Wednesday, January 27, 2010

All About Eve

Rating : 9/10
Release Date : Jan, 1951
Time : 138 minutes
Director & Writer : Joseph L Mankiewicz; Music : Alfred Newman
Starring : Bette Davis, Anne Baxter, George Sanders, Celeste Holm, Gary Merrill, Hugh Marlowe, Gregory Ratoff, Marilyn Monroe, Thelma Ritter

Innocence, greed, charm, ruthlessness, simplicity and raw naked ambition. We see them all, in a story succinctly, skilfully and superbly told.

Eve (Anne Baxter) is from a small town, dazzled by the performances and brilliance of Margo (Bette Davis), the theatrical superstar. So much so that she comes to New York and watches every performance of her ongoing play. She strikes up a silent friendship with Karen (Celeste Holm), Margo’s friend. One day they finally do speak and touched by her story, Karen introduces her to Margo, who is also similarly touched by Eve’s naivity and small town sweetness. She takes Eve under her wing, has her move in with her and lets her become a sort of manager / companion. Things are great at first and then gradually, she and we realise things are not exactly as they seem.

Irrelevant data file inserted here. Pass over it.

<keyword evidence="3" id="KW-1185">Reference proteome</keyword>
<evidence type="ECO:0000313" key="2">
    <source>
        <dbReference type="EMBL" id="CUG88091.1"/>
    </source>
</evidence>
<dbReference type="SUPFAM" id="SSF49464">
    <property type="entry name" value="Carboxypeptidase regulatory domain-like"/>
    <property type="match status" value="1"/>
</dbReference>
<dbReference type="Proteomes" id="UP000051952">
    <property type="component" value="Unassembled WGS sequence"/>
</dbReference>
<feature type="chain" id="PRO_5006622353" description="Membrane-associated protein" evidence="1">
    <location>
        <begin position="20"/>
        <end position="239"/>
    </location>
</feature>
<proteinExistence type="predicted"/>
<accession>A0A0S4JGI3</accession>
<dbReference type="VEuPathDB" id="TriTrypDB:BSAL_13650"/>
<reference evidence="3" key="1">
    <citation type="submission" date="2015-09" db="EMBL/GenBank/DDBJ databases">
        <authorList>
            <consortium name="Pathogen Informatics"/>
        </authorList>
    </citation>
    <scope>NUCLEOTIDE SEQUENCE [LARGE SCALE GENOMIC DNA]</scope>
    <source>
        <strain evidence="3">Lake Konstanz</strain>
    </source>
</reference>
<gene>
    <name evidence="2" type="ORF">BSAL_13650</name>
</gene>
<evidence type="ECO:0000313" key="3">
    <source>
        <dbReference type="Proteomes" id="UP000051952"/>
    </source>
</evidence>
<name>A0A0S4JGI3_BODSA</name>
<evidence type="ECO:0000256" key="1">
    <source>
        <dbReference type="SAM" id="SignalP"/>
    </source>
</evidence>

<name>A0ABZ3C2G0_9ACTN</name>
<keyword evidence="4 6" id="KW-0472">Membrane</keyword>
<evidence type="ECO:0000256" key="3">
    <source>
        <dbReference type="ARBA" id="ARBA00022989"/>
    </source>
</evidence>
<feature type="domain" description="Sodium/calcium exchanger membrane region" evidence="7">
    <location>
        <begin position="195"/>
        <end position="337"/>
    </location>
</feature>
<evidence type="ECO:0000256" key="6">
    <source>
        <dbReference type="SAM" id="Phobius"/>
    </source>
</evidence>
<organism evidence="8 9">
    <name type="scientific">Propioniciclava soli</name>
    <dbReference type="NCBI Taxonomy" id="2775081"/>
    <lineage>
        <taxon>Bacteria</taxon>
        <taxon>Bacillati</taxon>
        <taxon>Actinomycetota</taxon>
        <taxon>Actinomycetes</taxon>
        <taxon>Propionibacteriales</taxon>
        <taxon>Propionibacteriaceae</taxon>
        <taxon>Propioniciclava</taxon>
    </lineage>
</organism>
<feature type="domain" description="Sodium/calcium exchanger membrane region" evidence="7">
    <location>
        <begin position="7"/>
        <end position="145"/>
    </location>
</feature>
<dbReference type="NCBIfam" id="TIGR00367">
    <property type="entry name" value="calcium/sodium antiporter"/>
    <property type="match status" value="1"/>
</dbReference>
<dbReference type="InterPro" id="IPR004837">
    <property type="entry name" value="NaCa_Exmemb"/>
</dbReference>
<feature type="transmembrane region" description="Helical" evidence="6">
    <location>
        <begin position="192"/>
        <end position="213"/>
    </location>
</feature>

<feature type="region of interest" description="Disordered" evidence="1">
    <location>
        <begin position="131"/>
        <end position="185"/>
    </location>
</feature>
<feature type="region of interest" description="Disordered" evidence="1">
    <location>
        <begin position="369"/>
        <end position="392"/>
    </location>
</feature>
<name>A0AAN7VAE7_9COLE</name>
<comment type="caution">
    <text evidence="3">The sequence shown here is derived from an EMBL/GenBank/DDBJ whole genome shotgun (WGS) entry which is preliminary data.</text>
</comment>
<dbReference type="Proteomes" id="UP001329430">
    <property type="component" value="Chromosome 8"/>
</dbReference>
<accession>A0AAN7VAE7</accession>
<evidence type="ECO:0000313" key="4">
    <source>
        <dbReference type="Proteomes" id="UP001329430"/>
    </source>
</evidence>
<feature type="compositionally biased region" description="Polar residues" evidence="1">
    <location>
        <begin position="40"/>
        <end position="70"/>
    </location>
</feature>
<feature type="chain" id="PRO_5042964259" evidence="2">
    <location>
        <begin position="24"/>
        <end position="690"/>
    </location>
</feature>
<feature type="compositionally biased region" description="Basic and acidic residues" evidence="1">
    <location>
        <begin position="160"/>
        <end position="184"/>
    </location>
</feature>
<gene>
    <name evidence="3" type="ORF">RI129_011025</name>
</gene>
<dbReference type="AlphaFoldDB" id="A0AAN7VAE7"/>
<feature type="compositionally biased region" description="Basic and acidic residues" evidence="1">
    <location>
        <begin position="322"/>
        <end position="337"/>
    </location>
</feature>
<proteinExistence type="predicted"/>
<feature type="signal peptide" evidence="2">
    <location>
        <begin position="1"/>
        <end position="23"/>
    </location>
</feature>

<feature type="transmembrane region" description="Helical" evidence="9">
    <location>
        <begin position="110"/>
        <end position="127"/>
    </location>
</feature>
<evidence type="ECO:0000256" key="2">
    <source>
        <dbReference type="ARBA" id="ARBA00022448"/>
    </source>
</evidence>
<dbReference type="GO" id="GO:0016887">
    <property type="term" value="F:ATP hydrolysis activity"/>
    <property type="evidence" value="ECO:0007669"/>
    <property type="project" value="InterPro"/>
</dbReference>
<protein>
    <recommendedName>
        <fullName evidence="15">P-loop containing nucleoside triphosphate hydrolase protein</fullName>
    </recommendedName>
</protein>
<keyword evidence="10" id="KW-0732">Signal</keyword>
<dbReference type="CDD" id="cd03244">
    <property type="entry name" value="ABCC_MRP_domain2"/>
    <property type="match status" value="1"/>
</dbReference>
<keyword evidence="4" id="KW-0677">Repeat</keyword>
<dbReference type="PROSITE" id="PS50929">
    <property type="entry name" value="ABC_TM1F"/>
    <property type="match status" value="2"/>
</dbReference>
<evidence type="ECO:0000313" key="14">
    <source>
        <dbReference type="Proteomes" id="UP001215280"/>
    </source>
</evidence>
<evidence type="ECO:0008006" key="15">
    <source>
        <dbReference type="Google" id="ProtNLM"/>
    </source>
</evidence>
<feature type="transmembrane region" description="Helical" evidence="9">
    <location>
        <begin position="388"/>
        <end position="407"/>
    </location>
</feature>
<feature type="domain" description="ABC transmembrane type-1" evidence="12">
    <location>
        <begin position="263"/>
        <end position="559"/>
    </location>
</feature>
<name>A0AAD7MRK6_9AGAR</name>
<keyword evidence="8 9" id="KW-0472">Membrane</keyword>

Other well etched characters include Bill (Gary Merrill) as the director and boyfriend of Margo, who is witty, tells it like it is and is determined to remain untouched by the hoopla of showbiz. Lloyd (Hugh Marlowe), the gifted playwright and Karen’s husband, writes plays keeping Margo in mind but without doing her any favours. Addison De Witt (George Sanders) is a theatre critic and poison pen columnist who ensures he sees all that is happening and partakes of some of the temptations on offer. There is also a bit part by Birdie (Thelma Ritter) as Margo’s caustic maid and an interesting one scene cameo by Marilyn Monroe as an upcoming artist.

The screen though belonged to Margo and Eve, with the former playing the tempestuous prima donna with the flashing eyes and tossed hair, the heart of gold, heaving emotions and a brooding self awareness of her growing age and of how things really are. Eve plays the backstage, almost invisible character at first and then slowly, we discover that still waters run deep. We fall for her innocent face, her eagerness to please, her bliss and joy at being a companion to her stage idol. And then slowly realise whats behind it all.

The screenplay is taut, pulls no punches, acts like an expose of the theatre world, is funny / laced with sarcasm yet is a moving, gripping human story at the same time. The issues, the people, the industry, all exist even today as described…nothing seems to have changed…and that perhaps is the ultimate accolade for this timeless classic.

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